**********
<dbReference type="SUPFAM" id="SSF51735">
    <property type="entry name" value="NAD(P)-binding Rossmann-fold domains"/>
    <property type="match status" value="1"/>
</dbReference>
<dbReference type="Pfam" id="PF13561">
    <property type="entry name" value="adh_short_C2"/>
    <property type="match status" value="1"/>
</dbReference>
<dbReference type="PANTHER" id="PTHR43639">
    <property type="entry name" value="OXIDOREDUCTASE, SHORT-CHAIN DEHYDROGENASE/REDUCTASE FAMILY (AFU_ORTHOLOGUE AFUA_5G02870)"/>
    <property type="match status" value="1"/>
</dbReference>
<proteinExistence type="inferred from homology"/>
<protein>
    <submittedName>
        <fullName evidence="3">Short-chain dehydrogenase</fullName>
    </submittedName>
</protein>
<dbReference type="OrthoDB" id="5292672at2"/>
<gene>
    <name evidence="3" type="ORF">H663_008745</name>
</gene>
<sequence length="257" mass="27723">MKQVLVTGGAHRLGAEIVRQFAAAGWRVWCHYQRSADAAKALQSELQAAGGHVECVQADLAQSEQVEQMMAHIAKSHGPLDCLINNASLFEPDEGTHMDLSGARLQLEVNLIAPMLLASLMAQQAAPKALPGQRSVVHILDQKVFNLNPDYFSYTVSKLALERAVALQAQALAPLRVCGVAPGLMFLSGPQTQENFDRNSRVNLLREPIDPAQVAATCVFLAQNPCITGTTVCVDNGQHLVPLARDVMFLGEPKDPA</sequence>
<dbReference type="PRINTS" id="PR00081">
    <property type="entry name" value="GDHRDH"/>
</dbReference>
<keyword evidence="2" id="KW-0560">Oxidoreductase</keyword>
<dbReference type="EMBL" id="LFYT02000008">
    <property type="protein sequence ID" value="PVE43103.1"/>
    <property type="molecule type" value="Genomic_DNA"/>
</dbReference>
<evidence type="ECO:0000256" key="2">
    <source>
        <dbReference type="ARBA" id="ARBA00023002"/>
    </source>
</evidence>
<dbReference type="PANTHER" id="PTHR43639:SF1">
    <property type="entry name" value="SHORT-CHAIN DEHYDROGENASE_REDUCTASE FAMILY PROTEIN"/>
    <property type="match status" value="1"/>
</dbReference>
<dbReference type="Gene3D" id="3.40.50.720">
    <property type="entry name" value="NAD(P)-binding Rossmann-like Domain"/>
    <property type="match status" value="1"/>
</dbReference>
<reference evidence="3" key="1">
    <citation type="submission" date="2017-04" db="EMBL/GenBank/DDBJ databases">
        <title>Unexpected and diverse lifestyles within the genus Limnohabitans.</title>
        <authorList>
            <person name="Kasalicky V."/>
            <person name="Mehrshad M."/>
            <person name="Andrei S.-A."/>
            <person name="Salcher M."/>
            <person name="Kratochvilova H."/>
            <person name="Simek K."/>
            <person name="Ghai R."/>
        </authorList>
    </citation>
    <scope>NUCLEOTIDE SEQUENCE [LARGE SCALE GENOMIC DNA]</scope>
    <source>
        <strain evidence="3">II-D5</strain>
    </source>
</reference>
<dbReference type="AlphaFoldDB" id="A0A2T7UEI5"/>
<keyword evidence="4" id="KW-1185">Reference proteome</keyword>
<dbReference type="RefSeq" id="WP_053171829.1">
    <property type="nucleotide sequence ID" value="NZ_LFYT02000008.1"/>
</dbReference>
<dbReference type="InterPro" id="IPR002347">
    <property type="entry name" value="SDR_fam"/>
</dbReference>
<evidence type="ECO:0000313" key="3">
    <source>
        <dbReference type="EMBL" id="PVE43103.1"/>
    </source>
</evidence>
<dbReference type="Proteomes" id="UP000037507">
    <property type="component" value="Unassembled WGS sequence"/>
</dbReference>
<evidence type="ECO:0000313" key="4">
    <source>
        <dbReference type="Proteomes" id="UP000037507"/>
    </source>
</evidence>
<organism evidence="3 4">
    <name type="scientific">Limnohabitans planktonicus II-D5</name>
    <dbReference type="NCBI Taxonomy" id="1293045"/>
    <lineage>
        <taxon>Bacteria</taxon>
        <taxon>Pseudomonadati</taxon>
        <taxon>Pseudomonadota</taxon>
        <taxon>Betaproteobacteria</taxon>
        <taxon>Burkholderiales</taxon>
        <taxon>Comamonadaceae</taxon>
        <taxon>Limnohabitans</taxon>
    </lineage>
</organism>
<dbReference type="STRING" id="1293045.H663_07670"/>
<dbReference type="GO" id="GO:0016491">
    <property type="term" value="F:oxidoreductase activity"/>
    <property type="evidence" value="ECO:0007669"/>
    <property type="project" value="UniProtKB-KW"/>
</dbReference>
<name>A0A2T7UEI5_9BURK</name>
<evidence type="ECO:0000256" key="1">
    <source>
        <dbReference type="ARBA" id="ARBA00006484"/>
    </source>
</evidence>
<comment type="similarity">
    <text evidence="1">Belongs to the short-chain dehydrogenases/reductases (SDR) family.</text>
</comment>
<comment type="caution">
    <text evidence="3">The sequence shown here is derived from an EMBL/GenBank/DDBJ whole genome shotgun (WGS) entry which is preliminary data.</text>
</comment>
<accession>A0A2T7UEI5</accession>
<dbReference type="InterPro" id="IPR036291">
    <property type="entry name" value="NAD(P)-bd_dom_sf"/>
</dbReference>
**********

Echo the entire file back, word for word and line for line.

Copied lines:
<dbReference type="SUPFAM" id="SSF51735">
    <property type="entry name" value="NAD(P)-binding Rossmann-fold domains"/>
    <property type="match status" value="1"/>
</dbReference>
<dbReference type="Pfam" id="PF13561">
    <property type="entry name" value="adh_short_C2"/>
    <property type="match status" value="1"/>
</dbReference>
<dbReference type="PANTHER" id="PTHR43639">
    <property type="entry name" value="OXIDOREDUCTASE, SHORT-CHAIN DEHYDROGENASE/REDUCTASE FAMILY (AFU_ORTHOLOGUE AFUA_5G02870)"/>
    <property type="match status" value="1"/>
</dbReference>
<proteinExistence type="inferred from homology"/>
<protein>
    <submittedName>
        <fullName evidence="3">Short-chain dehydrogenase</fullName>
    </submittedName>
</protein>
<dbReference type="OrthoDB" id="5292672at2"/>
<gene>
    <name evidence="3" type="ORF">H663_008745</name>
</gene>
<sequence length="257" mass="27723">MKQVLVTGGAHRLGAEIVRQFAAAGWRVWCHYQRSADAAKALQSELQAAGGHVECVQADLAQSEQVEQMMAHIAKSHGPLDCLINNASLFEPDEGTHMDLSGARLQLEVNLIAPMLLASLMAQQAAPKALPGQRSVVHILDQKVFNLNPDYFSYTVSKLALERAVALQAQALAPLRVCGVAPGLMFLSGPQTQENFDRNSRVNLLREPIDPAQVAATCVFLAQNPCITGTTVCVDNGQHLVPLARDVMFLGEPKDPA</sequence>
<dbReference type="PRINTS" id="PR00081">
    <property type="entry name" value="GDHRDH"/>
</dbReference>
<keyword evidence="2" id="KW-0560">Oxidoreductase</keyword>
<dbReference type="EMBL" id="LFYT02000008">
    <property type="protein sequence ID" value="PVE43103.1"/>
    <property type="molecule type" value="Genomic_DNA"/>
</dbReference>
<evidence type="ECO:0000256" key="2">
    <source>
        <dbReference type="ARBA" id="ARBA00023002"/>
    </source>
</evidence>
<dbReference type="PANTHER" id="PTHR43639:SF1">
    <property type="entry name" value="SHORT-CHAIN DEHYDROGENASE_REDUCTASE FAMILY PROTEIN"/>
    <property type="match status" value="1"/>
</dbReference>
<dbReference type="Gene3D" id="3.40.50.720">
    <property type="entry name" value="NAD(P)-binding Rossmann-like Domain"/>
    <property type="match status" value="1"/>
</dbReference>
<reference evidence="3" key="1">
    <citation type="submission" date="2017-04" db="EMBL/GenBank/DDBJ databases">
        <title>Unexpected and diverse lifestyles within the genus Limnohabitans.</title>
        <authorList>
            <person name="Kasalicky V."/>
            <person name="Mehrshad M."/>
            <person name="Andrei S.-A."/>
            <person name="Salcher M."/>
            <person name="Kratochvilova H."/>
            <person name="Simek K."/>
            <person name="Ghai R."/>
        </authorList>
    </citation>
    <scope>NUCLEOTIDE SEQUENCE [LARGE SCALE GENOMIC DNA]</scope>
    <source>
        <strain evidence="3">II-D5</strain>
    </source>
</reference>
<dbReference type="AlphaFoldDB" id="A0A2T7UEI5"/>
<keyword evidence="4" id="KW-1185">Reference proteome</keyword>
<dbReference type="RefSeq" id="WP_053171829.1">
    <property type="nucleotide sequence ID" value="NZ_LFYT02000008.1"/>
</dbReference>
<dbReference type="InterPro" id="IPR002347">
    <property type="entry name" value="SDR_fam"/>
</dbReference>
<evidence type="ECO:0000313" key="3">
    <source>
        <dbReference type="EMBL" id="PVE43103.1"/>
    </source>
</evidence>
<dbReference type="Proteomes" id="UP000037507">
    <property type="component" value="Unassembled WGS sequence"/>
</dbReference>
<evidence type="ECO:0000313" key="4">
    <source>
        <dbReference type="Proteomes" id="UP000037507"/>
    </source>
</evidence>
<organism evidence="3 4">
    <name type="scientific">Limnohabitans planktonicus II-D5</name>
    <dbReference type="NCBI Taxonomy" id="1293045"/>
    <lineage>
        <taxon>Bacteria</taxon>
        <taxon>Pseudomonadati</taxon>
        <taxon>Pseudomonadota</taxon>
        <taxon>Betaproteobacteria</taxon>
        <taxon>Burkholderiales</taxon>
        <taxon>Comamonadaceae</taxon>
        <taxon>Limnohabitans</taxon>
    </lineage>
</organism>
<dbReference type="STRING" id="1293045.H663_07670"/>
<dbReference type="GO" id="GO:0016491">
    <property type="term" value="F:oxidoreductase activity"/>
    <property type="evidence" value="ECO:0007669"/>
    <property type="project" value="UniProtKB-KW"/>
</dbReference>
<name>A0A2T7UEI5_9BURK</name>
<evidence type="ECO:0000256" key="1">
    <source>
        <dbReference type="ARBA" id="ARBA00006484"/>
    </source>
</evidence>
<comment type="similarity">
    <text evidence="1">Belongs to the short-chain dehydrogenases/reductases (SDR) family.</text>
</comment>
<comment type="caution">
    <text evidence="3">The sequence shown here is derived from an EMBL/GenBank/DDBJ whole genome shotgun (WGS) entry which is preliminary data.</text>
</comment>
<accession>A0A2T7UEI5</accession>
<dbReference type="InterPro" id="IPR036291">
    <property type="entry name" value="NAD(P)-bd_dom_sf"/>
</dbReference>